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An Excellent Extension of the TV Series

There is much that is hard to bear in this book, but I can’t think of anything that did not seem to need to be said or that was put in a way
that seemed unfair to me. I wish American presidents didn’t come off so badly—but it is their own words that convict them. There are, on the other hand, many moments that move one to admiration for those who did what they saw as their duty. This is a just and compassionate book. It it also very well read. I am glad no attempt was made to introduce the sounds and music that help make the film so powerful. Watch the film for that. This book will give a fuller, more detailed view.

2 of 2 people found this review helpful

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Adds more detail to the PBS Documentary

I listened to this audiobook and watched the Ken Burns Documentary at the same time. Both were excellent. This audiobook tracks well with the Documentary through 1970 but it adds some more detail such as an analysis of what Kennedy would do if he wasn't assassinated which wasn't in the Documentary.
While the Documentary was excellent and by far the best I have seen on the Vietnam war - I was disappointed with the Documentary's coverage after 1970 - it appears that perhaps the TV producers ran short of funding and did a relatively cursory coverage of the last 4.5 years. That being said, the audiobook continued to have excellent coverage after 1970 and contains a lot that was obviously cut out of the Documentary and that I wish was in there. For example, the audiobook contains excellent analysis of the Vietnamese diaspora which was almost entirely missing from the Documentary.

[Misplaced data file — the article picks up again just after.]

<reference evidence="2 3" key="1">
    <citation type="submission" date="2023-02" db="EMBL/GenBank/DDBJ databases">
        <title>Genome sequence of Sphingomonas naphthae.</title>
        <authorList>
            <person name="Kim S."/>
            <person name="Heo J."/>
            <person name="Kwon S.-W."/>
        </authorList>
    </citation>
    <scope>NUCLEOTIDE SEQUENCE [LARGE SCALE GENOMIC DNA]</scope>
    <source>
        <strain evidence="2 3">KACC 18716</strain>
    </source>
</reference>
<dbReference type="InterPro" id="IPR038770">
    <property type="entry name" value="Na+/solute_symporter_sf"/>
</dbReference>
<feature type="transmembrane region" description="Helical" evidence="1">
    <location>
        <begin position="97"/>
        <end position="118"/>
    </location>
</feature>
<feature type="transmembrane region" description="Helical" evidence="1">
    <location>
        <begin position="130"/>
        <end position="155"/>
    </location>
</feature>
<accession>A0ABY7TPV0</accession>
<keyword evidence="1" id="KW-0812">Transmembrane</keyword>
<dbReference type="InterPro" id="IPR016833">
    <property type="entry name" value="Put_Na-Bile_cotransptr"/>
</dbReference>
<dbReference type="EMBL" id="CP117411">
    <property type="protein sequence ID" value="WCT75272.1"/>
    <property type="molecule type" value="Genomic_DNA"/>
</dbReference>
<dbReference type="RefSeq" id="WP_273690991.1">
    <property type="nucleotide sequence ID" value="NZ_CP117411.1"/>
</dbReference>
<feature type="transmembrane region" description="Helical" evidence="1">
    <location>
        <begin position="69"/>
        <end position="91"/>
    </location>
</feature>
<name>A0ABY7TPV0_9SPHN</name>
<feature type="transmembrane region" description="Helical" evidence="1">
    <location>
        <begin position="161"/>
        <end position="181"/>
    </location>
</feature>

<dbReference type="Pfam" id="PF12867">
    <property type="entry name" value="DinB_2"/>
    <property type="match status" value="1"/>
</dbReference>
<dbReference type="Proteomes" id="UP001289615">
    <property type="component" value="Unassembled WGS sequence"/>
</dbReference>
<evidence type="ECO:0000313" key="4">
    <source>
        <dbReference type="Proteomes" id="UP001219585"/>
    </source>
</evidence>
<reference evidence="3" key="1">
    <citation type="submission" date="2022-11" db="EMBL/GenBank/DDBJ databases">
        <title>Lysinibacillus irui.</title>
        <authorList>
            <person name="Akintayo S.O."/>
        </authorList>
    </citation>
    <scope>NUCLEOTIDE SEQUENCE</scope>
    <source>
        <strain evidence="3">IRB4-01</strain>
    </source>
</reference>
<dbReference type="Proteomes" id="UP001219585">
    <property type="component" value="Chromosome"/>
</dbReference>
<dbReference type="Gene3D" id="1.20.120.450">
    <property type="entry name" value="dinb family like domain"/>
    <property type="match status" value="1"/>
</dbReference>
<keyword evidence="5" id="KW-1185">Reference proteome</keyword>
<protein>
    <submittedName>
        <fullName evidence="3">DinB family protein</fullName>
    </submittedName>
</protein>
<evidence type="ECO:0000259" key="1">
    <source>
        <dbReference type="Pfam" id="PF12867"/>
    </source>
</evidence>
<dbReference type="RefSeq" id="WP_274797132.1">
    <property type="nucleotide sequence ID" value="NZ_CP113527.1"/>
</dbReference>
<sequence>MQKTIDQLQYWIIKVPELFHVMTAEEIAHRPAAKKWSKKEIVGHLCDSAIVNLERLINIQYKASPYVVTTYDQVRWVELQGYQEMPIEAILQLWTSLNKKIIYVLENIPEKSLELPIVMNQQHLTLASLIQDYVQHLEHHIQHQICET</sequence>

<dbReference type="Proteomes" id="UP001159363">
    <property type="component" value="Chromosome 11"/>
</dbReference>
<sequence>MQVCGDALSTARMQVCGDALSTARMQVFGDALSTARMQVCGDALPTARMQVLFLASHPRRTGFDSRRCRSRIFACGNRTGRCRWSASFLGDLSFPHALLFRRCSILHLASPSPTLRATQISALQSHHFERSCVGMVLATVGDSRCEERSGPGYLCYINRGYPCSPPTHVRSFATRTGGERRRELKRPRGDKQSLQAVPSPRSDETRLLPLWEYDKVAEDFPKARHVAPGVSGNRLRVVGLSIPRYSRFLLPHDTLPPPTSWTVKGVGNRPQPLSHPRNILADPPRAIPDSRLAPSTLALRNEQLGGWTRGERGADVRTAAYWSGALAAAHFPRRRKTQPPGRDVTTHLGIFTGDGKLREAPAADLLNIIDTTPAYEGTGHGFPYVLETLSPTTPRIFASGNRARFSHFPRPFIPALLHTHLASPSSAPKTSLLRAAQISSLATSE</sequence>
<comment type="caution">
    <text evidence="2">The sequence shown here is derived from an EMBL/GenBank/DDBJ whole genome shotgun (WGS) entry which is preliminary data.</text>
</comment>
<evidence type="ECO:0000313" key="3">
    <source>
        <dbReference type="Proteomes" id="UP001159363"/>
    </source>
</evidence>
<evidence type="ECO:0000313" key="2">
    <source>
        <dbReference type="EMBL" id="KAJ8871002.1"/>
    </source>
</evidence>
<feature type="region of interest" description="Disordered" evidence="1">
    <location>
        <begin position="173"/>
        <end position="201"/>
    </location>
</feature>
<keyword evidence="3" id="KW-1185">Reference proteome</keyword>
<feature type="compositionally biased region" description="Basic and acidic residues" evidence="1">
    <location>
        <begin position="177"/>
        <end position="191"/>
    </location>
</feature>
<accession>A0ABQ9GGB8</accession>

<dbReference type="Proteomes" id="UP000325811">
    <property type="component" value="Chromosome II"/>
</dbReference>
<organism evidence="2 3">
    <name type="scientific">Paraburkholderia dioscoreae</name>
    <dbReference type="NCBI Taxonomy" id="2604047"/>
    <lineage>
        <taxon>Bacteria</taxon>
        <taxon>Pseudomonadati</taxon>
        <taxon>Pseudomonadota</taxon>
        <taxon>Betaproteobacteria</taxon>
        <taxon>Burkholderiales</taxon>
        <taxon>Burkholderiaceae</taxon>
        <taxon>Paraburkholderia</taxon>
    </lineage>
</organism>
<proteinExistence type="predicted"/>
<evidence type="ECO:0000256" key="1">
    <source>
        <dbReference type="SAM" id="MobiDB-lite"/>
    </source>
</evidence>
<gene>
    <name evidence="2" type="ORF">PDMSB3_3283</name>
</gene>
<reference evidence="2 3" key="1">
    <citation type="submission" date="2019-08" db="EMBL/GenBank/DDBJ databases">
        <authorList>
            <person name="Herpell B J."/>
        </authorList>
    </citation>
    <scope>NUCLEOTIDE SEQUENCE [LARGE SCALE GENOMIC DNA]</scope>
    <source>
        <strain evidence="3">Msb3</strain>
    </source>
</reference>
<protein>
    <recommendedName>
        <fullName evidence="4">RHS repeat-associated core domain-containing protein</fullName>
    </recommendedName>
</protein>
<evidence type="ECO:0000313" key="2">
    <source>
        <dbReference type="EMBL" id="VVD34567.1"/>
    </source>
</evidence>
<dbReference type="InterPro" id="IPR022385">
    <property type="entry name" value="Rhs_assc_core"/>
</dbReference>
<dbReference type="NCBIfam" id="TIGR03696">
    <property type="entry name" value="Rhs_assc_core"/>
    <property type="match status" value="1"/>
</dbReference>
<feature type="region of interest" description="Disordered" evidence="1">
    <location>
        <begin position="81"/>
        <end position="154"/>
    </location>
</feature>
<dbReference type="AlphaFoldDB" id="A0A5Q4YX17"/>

2 of 2 people found this review helpful

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Down the rabbit hole

I wanted clues about how the world got a bit reordered through the Vietnam War and how strategy and tactics developed. The audiobook delivered on that.

The authors wanted to move through time but they had to tell what different actors were doing. They made ten chronological divisions. If I didn't already know major events that would happen next, I'd never guess them.

The way the narrator performed, I somehow suspended my belief and fell into the big story. There were so many heroic individuals to know about decades later, and yet the really rare thing is to have leaders who can perceive things as they are and then make good choices.


1 of 1 people found this review helpful

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Compelling

Both the book and the film were well written and directed. I served in Vietnam and was able to relate totally.

1 of 1 people found this review helpful

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  • michael
  • VANCOUVER, WA, United States
  • 10-02-17

Great detail, narration could be better.

Great detail with lots of insight. After watching the TV series, it would have been better to include the actual recordings of president's and witnesses rather than narrator reading. Primary narrator was fine, but secondary that read "essays" was creepy.